By Sophie Max
Posted on November 26, 2018
I think that one of the reasons there is a stigma around mental health and simultaneously one of the biggest challenges for people struggling with their mental health, is the lack of understanding that society has of mental illness. People say that we should treat them the same way we treat a broken leg and while I respect these efforts to normalize the conversation around mental health, I fundamentally disagree with that comparison. If you break your leg, you go to the hospital, they put you in a cast, and in a few weeks, it is mended. Mental health is different. It is often an ongoing struggle with no quick fix and it’s impossible to put a bandage on and make it magically improve. The biggest step we can take towards smashing the stigma around mental health is educating society on what mental health is, how to take care of it, and what to do if you’re struggling.
Fundamentally, everyone has to protect their mental health whether they are dealing with a mental illness or not. Protecting your mental health comes in a myriad of forms from scheduling some self-care time to take a bath and read a good book to going to therapy. I wish that mental health care was as normalized as physical health care. I wish that there wasn’t a stigma around the discussion of mental health and therapy. And only by educating society and openly discussing the importance of protecting your mental health as much as your physical health will this stigma begin to disappear.
After having some very negative experiences with therapy when I was in high school, I stopped therapy at age 18. For a long time, I felt that I couldn’t see a therapist because I wasn’t struggling as much as other individuals. I knew my diagnosis, but I thought it wasn’t ‘bad enough’ to warrant help. I felt like I didn’t deserve therapy as much as other people; I didn’t want to waste a therapist’s time by helping me. And no one told me differently. Plus, after years of unhelpful therapy experiences, I had no faith that I could find a therapist who would truly care and make me feel good.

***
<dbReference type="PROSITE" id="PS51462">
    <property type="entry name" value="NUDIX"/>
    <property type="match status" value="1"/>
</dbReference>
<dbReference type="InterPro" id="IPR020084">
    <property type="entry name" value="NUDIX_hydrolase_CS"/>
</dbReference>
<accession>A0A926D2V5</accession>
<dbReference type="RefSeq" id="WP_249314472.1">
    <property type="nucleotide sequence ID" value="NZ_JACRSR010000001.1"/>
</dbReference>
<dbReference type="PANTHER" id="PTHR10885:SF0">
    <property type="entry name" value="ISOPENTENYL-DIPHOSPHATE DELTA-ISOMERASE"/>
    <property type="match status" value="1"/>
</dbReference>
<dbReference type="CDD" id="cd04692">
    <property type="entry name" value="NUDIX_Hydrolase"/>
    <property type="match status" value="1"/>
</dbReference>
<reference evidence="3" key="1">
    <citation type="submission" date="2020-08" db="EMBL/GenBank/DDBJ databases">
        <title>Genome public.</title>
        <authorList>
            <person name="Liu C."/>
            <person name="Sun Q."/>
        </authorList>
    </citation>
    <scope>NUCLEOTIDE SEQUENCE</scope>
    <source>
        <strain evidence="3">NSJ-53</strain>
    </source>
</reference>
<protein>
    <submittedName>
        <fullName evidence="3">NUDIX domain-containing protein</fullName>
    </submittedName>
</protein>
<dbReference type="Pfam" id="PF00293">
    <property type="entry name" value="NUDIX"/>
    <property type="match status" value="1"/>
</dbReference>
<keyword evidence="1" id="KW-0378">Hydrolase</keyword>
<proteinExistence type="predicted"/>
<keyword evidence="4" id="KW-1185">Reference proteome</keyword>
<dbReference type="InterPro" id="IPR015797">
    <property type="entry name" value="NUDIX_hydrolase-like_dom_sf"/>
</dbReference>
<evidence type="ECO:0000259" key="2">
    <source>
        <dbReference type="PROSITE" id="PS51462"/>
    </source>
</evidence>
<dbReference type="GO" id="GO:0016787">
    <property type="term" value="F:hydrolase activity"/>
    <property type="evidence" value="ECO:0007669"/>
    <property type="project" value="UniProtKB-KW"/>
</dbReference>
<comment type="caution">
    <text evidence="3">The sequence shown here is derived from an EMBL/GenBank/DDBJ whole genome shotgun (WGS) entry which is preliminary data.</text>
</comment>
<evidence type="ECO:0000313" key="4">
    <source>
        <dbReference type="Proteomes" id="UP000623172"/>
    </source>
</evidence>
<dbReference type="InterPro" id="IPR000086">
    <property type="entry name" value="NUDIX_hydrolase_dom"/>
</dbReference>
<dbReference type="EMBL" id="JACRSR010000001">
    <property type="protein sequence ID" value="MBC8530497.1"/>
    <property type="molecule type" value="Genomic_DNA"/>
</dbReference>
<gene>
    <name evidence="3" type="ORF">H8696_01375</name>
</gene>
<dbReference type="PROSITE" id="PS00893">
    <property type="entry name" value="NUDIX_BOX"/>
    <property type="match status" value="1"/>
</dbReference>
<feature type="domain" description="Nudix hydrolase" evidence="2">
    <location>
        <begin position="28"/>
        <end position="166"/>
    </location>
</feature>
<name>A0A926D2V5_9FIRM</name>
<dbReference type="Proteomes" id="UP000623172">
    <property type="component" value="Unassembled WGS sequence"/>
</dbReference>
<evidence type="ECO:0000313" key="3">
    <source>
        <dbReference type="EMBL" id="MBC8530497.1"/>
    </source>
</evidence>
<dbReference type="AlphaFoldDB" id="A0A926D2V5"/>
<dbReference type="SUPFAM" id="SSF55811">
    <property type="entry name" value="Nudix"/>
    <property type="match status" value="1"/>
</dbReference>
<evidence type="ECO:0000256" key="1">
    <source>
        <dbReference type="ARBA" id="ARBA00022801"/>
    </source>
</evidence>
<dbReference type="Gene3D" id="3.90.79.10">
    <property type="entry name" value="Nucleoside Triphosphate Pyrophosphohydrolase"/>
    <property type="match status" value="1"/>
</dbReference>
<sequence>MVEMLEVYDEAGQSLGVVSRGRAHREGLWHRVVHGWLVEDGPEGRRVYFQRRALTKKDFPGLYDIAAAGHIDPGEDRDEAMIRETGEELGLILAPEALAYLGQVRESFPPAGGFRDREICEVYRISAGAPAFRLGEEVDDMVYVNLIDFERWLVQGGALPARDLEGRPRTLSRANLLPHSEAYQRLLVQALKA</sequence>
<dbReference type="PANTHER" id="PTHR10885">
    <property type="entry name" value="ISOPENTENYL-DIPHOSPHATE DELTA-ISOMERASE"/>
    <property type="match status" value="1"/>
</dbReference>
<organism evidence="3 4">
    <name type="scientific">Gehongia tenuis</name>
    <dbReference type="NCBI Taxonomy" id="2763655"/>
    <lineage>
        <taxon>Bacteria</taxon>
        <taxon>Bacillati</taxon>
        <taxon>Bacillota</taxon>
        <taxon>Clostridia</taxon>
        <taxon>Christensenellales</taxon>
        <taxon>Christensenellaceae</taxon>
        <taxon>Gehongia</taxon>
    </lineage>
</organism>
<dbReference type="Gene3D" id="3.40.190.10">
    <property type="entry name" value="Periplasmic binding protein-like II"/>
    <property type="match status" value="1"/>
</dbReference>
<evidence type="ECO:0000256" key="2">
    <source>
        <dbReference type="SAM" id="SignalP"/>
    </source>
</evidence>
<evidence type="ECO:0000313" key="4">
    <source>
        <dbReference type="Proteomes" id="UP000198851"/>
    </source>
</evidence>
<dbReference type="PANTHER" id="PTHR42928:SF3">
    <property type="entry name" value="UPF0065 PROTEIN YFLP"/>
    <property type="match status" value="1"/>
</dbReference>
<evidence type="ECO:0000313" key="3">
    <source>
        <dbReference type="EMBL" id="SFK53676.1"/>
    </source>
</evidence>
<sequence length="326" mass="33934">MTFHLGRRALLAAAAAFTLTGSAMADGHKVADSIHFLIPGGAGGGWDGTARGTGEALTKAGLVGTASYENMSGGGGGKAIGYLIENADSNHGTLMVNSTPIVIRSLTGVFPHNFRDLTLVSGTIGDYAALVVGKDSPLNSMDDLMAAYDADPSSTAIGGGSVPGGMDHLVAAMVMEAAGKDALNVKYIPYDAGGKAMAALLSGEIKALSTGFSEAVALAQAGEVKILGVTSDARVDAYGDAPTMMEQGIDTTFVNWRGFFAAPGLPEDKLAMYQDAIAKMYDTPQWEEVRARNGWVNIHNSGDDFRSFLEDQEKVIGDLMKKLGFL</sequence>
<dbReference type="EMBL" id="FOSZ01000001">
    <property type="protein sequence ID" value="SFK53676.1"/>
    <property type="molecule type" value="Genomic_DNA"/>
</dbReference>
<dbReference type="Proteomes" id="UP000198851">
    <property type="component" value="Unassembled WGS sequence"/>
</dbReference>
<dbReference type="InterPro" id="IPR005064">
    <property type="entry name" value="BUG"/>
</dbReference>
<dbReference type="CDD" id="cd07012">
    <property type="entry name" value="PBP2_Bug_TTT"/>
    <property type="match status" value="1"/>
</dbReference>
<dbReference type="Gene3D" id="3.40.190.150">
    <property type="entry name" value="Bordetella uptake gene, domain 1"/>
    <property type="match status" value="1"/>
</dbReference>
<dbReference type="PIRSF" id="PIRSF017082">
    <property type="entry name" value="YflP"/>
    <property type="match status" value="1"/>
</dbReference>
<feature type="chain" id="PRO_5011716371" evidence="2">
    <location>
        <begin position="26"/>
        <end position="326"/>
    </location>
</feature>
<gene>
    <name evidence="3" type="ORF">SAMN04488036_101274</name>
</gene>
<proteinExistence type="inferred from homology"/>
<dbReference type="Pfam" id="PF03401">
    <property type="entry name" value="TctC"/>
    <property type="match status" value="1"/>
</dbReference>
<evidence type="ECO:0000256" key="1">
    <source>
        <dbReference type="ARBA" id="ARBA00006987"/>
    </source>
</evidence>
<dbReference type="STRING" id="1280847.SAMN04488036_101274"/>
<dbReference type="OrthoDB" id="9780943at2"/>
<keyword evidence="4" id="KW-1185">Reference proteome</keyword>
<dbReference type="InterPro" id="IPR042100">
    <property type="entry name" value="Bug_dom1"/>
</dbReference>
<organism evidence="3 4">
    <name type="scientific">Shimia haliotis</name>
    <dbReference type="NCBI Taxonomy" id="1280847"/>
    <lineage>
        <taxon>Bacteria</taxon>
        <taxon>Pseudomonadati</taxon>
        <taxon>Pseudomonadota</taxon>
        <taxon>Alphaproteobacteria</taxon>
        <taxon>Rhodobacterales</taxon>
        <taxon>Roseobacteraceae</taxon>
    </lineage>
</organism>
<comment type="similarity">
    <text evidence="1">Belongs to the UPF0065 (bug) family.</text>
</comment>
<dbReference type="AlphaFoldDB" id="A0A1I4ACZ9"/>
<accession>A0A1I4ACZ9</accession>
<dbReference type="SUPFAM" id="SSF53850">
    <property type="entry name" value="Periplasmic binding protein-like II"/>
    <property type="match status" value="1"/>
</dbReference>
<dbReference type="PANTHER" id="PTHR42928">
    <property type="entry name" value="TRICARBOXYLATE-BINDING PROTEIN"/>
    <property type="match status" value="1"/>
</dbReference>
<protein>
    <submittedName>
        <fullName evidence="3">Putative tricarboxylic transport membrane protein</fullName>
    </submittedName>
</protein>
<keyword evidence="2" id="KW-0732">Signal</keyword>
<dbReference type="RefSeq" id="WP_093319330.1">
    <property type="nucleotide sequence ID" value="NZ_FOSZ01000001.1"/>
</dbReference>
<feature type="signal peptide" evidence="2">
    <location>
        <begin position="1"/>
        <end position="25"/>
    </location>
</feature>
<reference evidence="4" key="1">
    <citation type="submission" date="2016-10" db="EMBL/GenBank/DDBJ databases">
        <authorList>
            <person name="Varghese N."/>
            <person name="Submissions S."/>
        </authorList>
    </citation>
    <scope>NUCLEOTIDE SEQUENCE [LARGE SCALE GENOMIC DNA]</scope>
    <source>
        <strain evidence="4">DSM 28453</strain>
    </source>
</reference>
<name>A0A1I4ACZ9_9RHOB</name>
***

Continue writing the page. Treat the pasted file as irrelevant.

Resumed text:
Years later I decided to start therapy again and it helped me learn the single most valuable lesson. In our first session, while I was worrying about whether I deserved to be there, my new therapist looked me in the eye and said: “everyone deserves to feel better.” Instead of dismissing me at that moment, she made me feel safe and seen. She reassured me that I deserved help and support.
Good therapy has removed my own stigmas and negative ways through understanding. It has allowed me to make sense of the causes and effects of my struggles with mental health. Understanding that it isn’t your fault that you are struggling or that people don’t quite understand what you are going through, has allowed me to change my focus from a place of judgment to one of striving for awareness and insight. It is comforting to begin to figure out and process my own mental health. When you hurt yourself physically, you go to the doctor. When you are mentally hurt, the norm should be to go to the doctor. It’s not about quick fixes, how sick you are compared to someone else, what your diagnosis is, or why. Everyone deserves the opportunity to get professional help so they can start leading the way to a happy life.
Alison LaSov, LMFT
Alison LaSov is a Licensed Marriage & Family Therapist with experience treating clients struggling with anxiety and depression. She predominantly focuses on mental health intervention for children and adolescents, particularly those who are in crisis. She has worked within the Los Angeles education system treating students with Individualized Education Plans (IEPs), as well as supervised a non-profit Teen Crisis Hotline out of Cedars-Sinai Hospital. Alison earned her B.A. from UCLA and M.A. from Pepperdine University. She is a native to Los Angeles and co-founder at Advekit.